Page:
However, researchers don't know what causes the mutation, and not everyone with this mutation will develop the disease.

Secondary Myelofibrosis

Secondary myelofibrosis can be caused by:

  • Blood cancers
  • Other myeloproliferative neoplasms, including polycythemia vera and essential thrombocythemia
  • Chemical injury
  • Physical injury
  • Bone marrow infection
  • Loss of blood supply to the bone marrow

While the disease is called simply myelofibrosis regardless of the cause, researchers believe there's much to learn about the differences between each type.

Diagnosis

Your doctor may begin to suspect myelofibrosis due to your symptoms and/or a physical exam. They can then order several tests to aid in diagnosis, including:

  • Blood counts
  • Other blood work
  • Imaging tests such as x-rays and MRI
  • Bone marrow tests
  • Genetic tests

They may also test you for other conditions that can look like myelofibrosis, such as:

  • Chronic myelogenous leukemia
  • Other myeloproliferative syndromes
  • Chronic myelomonocytic leukemia
  • Acute myeloid leukemia

Treatment

Right now, there's no drug that cures myelofibrosis. Treatments are intended to relieve your symptoms and prevent complications, improve blood cell counts, and, if necessary, reduce an enlarged spleen.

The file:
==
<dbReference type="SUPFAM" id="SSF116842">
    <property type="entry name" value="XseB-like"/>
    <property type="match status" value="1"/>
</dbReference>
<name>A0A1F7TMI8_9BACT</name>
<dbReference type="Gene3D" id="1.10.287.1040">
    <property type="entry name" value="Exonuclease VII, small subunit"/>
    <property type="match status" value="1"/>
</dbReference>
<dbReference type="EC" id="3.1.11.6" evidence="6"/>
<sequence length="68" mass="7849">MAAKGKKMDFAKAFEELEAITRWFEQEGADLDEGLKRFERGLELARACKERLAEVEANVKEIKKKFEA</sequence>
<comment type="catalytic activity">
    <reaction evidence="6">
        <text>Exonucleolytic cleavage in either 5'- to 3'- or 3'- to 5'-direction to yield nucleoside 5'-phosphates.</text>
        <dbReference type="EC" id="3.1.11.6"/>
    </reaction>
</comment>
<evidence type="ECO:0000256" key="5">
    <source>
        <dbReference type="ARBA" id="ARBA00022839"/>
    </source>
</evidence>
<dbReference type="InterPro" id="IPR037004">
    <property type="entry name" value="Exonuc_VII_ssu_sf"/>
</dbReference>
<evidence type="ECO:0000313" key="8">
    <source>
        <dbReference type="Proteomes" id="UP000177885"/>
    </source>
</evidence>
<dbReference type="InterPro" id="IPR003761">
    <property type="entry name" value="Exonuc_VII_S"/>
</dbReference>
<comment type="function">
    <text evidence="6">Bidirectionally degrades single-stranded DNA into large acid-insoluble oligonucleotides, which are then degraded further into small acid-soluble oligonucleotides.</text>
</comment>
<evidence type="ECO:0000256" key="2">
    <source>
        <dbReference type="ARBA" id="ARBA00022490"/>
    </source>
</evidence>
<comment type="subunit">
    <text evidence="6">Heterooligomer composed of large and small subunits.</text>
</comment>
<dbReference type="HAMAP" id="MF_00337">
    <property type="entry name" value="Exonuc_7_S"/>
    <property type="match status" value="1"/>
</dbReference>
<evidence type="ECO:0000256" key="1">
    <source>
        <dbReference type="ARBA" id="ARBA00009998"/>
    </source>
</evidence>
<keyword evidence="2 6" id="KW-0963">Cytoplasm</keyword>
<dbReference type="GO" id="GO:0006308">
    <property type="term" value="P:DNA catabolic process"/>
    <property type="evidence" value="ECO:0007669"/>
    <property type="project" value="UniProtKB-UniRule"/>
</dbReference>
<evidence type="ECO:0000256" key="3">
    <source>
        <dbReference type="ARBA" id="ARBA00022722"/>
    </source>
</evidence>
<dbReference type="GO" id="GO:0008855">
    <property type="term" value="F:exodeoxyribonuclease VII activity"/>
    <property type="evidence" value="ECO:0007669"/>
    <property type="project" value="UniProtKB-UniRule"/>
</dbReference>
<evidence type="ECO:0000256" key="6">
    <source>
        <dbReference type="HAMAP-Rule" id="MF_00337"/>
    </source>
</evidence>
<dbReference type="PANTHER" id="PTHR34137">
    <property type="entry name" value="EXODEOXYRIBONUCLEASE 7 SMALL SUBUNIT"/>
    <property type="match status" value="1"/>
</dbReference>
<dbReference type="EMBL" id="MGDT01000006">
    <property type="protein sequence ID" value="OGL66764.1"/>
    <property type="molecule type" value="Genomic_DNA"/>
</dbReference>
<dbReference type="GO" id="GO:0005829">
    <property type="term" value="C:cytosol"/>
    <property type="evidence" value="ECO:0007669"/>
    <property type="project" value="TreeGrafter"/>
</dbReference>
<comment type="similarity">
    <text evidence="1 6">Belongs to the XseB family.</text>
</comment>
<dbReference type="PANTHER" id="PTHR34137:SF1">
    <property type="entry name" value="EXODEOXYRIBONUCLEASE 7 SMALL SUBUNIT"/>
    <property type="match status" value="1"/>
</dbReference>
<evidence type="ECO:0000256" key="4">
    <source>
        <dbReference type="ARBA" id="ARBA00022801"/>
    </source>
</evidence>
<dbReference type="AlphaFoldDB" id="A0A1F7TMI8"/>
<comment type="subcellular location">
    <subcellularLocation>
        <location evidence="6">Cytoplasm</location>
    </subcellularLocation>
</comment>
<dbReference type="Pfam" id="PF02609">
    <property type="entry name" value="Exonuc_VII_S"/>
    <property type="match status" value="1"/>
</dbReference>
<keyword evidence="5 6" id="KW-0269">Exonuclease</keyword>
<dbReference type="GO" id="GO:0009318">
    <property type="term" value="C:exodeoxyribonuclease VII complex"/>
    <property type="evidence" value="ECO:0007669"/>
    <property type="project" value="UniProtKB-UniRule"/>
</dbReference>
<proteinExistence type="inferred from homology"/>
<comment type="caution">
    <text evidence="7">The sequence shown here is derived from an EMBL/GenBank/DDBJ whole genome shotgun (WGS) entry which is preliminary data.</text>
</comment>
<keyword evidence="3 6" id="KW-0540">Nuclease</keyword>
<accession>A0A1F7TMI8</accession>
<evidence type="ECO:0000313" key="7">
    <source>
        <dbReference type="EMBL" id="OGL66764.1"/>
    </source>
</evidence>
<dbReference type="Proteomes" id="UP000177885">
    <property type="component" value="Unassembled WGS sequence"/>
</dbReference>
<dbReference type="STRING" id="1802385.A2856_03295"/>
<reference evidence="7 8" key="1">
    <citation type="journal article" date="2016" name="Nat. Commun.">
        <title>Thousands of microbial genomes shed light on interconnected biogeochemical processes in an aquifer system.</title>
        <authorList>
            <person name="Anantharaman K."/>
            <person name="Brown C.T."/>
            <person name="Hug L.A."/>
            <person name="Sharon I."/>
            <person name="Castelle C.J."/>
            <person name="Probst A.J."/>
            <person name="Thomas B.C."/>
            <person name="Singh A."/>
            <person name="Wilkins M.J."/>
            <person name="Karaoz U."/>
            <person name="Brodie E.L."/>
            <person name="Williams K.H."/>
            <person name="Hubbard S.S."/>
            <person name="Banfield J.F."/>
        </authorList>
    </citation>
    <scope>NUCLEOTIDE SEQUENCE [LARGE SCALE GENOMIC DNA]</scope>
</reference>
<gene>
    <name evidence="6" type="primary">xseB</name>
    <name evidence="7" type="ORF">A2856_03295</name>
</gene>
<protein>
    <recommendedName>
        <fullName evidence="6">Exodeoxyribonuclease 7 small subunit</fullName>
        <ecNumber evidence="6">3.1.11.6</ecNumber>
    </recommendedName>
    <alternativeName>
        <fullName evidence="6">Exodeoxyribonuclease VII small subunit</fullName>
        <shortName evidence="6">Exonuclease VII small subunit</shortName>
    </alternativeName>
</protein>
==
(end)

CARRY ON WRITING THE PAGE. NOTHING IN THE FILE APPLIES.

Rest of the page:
Treatment is guided by:

  • Whether or not you're symptomatic
  • The risks involved with your specific case
  • Your age and overall health

If you don't have symptoms and are at low risk for complications, you may just need initial testing and observation.

The drug Jakafi (ruxolitinib) is approved by the U.S. Food and Drug Administration (FDA) for treating intermediate and high-risk myelofibrosis, including primary myelofibrosis, post-polycythemia vera myelofibrosis, and post-essential thrombocythemia myelofibrosis.

For high-risk cases, doctors sometimes consider transplanting stem cells from a donor, but this comes with some risks and not everyone is eligible.

Enlarged Spleen

Treatments for an enlarged spleen include:

  • Medications, including Jakafi
  • Chemotherapy
  • Low-dose radiation therapy
  • Bone marrow (stem cell) transplantation
  • Splenectomy (surgical removal of the spleen)

Anemia

If anemia is a problem for you, it may be treated with:

  • Iron supplements
  • Folate supplements
  • Blood transfusions
  • Medications, including bone-marrow stimulators, androgens, and immunomodulators

Prognosis

On average, individuals with myelofibrosis survive for five years after diagnosis. About 20% of individuals with the disorder, though, survive 10 years or more.

The people with the best prognosis are those with hemoglobin levels above 10 g/dL, platelet counts above 100x3/uL, and those with less liver enlargement.

A Word From Verywell

The prognosis for someone with myelofibrosis may sound dire, but keep in mind that those numbers are historical. The outlook is continuously improving as new treatments are developed and researchers learn more about the disorder. Talk to your doctor about what you can do to treat your illness, take care of yourself, and increase your odds of beating this disease.